As I was driving to my hotel on a recent trip to Nashville, Tennessee for Connectional meetings, a billboard caught my eye. The billboard read “Gone Home. 1918-2018” and included a picture of the Rev. Billy Graham. At age 99, Rev. Graham joined the great cloud of witnesses and entered into the Church Triumphant.
Throughout this past month, I have been pondering the life and legacy of Graham, who will probably be known for generations to come as one of the world’s most revered spiritual leaders. As Graham traveled the world and encountered brokenness, his message never wavered. Wherever he visited, his desire, as he stated so clearly, was always to point people to and invite them to accept Jesus Christ as Lord and Savior.
Through his preaching and revivals, Graham reached more than 200 million people in 185 countries across the world, offering them hope and belief in something more than anything accessible in this earthly existence. I remember when my colleague, Charlie Gooden, organized a bus trip to the Cleveland stadium so that we might attend one of Billy Graham’s events. Open to all, a group of United Methodist men led the way for us to join thousands for a worship service that was unlike any other. It was invigorating and humbling to see hundreds of people came forward, near the end of the service, to the middle of a football field to answer the invitation and surrender all to Jesus.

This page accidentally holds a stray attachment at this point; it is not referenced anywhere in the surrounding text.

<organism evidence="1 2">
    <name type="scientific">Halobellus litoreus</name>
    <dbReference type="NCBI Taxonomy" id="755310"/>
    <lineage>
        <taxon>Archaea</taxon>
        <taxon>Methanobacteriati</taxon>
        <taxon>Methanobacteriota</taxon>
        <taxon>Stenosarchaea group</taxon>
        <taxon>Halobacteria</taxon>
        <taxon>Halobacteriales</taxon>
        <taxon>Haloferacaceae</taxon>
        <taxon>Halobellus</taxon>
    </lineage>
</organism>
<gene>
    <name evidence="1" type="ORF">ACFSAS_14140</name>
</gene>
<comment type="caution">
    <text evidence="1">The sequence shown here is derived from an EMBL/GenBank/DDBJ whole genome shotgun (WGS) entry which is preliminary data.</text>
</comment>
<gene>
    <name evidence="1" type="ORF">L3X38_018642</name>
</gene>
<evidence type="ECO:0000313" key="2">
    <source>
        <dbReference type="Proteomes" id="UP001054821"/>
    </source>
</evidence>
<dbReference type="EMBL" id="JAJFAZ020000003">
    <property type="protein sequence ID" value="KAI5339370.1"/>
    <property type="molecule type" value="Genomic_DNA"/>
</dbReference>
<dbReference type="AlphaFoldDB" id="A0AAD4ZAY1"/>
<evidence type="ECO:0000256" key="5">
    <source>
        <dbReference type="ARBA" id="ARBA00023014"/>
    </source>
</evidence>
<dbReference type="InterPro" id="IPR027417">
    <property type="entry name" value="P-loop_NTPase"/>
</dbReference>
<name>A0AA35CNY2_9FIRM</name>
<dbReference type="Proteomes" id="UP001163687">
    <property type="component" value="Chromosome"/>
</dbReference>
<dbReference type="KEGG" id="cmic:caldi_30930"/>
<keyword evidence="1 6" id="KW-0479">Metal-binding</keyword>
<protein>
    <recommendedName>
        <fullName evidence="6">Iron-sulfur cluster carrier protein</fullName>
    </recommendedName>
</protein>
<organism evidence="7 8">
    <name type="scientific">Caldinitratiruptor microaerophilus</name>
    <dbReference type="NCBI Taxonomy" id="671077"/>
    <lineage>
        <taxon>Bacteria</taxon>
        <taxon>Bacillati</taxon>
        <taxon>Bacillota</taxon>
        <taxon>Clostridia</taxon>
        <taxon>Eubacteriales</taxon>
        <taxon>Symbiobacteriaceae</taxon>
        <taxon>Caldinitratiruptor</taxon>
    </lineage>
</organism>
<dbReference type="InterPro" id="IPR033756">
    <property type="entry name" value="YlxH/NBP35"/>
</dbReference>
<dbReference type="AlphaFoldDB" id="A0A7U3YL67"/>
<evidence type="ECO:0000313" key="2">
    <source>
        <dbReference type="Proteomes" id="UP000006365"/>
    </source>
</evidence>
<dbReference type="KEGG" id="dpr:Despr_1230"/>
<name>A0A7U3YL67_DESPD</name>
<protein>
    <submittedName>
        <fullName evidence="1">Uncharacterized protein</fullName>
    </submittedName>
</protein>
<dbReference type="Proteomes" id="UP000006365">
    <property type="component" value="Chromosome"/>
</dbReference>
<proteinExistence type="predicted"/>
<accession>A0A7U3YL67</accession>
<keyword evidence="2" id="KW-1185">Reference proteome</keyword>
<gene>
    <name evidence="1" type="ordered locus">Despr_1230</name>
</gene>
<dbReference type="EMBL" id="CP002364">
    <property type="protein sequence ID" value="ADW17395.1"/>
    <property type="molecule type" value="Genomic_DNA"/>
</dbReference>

For me, Rev. Billy Graham confirmed the truth that evangelism matters and offering Christ to others is a lifelong calling that should be celebrated. As Graham has said, “Our greatest contribution to world peace is to live with Christ every day.”
He lived a life that focused on creating spaces where disciples could be made and to know that that they were loved by Christ. In fact, I believe, Eugene Peterson might call Graham’s life “A Long Obedience in the Same Direction."
"For I resolved to know nothing while I was with you except Jesus Christ and him crucified." – I Corinthians 2: 2 (NIV)
Bishop Julius C. Trimble